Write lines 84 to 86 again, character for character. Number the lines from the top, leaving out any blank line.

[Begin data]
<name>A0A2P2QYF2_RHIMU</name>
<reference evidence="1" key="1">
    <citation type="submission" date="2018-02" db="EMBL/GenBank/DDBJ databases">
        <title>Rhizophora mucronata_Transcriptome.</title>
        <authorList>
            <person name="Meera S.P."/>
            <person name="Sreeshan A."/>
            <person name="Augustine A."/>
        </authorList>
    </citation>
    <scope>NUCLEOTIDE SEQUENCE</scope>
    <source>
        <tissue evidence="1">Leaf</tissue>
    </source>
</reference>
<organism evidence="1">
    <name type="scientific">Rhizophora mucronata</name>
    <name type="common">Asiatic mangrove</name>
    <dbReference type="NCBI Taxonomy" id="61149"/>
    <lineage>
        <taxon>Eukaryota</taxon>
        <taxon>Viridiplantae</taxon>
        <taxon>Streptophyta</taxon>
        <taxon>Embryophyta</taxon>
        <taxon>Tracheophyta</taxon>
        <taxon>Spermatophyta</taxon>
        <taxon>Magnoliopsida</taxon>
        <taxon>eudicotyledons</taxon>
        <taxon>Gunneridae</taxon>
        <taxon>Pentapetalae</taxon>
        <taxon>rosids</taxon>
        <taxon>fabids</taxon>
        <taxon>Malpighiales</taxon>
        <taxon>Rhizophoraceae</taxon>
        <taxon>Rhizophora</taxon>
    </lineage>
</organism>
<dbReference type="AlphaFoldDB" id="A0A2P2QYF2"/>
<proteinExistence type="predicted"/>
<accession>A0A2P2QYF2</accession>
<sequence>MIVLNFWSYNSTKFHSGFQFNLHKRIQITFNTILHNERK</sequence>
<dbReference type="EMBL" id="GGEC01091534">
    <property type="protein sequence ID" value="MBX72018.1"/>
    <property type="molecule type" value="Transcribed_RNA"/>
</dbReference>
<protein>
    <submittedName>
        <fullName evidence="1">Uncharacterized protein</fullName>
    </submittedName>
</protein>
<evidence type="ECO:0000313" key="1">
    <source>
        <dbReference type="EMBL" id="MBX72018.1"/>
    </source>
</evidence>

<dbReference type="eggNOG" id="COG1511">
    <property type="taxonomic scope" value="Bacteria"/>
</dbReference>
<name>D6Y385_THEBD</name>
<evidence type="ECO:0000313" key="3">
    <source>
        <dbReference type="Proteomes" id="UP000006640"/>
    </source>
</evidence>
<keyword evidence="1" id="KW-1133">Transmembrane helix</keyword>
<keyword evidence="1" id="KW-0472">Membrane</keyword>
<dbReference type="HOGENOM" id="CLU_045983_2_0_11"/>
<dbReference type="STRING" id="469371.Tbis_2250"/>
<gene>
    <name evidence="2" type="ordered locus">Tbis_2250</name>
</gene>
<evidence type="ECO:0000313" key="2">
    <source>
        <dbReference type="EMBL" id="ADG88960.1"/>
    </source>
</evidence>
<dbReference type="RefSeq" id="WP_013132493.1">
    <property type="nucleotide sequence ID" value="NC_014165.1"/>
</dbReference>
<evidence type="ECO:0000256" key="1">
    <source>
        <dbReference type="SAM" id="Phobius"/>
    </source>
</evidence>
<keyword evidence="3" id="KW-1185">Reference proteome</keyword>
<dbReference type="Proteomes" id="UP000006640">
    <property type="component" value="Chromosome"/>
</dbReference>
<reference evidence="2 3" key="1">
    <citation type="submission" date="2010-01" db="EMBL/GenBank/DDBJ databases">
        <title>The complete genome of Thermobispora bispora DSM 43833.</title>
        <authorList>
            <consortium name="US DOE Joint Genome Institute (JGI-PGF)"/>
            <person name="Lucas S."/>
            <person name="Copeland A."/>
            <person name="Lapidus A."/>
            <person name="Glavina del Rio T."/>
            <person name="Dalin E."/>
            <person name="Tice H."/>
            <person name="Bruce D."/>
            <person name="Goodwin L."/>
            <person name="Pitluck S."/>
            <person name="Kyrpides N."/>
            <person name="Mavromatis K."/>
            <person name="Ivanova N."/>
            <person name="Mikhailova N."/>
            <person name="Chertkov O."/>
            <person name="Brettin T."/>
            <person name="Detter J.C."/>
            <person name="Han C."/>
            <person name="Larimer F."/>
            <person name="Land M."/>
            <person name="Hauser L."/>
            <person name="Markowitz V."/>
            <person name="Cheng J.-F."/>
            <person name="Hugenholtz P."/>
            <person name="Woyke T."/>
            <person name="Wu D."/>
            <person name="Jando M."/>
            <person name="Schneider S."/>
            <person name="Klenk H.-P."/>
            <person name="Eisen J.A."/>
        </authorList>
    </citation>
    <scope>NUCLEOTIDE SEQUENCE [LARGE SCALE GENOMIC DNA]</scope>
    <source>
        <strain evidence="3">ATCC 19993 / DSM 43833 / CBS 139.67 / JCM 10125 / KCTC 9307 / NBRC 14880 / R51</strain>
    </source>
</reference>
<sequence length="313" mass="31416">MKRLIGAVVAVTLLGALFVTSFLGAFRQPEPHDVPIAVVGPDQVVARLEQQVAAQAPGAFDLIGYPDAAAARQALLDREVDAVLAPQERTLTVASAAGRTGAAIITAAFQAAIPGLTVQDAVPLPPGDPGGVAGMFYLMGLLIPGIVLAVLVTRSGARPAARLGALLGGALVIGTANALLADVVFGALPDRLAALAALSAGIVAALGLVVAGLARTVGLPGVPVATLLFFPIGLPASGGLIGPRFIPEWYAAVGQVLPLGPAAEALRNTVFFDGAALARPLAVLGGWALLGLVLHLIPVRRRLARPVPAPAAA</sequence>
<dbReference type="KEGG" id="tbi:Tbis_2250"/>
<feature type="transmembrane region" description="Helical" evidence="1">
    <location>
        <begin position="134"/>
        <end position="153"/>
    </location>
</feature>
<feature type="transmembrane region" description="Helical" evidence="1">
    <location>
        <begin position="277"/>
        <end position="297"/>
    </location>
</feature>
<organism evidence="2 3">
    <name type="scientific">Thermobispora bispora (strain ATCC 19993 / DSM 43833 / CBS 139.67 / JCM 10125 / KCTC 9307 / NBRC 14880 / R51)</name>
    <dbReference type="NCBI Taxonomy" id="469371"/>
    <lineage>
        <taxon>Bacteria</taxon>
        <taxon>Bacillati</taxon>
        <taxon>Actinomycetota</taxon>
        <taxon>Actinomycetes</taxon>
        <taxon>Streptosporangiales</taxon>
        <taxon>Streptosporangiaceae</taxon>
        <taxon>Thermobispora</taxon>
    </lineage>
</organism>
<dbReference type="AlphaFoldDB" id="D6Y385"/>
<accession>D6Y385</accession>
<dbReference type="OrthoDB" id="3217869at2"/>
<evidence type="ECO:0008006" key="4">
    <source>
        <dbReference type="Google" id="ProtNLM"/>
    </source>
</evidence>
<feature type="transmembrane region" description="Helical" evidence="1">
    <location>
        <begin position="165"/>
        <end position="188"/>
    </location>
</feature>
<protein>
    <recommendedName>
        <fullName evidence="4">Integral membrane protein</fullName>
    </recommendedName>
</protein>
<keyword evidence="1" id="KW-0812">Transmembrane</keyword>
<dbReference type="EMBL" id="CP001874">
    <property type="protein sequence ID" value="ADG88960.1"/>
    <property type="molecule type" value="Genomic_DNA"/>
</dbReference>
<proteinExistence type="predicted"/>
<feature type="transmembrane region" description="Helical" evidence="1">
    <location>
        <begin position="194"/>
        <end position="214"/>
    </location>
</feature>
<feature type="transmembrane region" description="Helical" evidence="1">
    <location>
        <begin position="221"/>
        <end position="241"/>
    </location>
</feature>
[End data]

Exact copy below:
</evidence>
<keyword evidence="3" id="KW-1185">Reference proteome</keyword>
<dbReference type="Proteomes" id="UP000006640">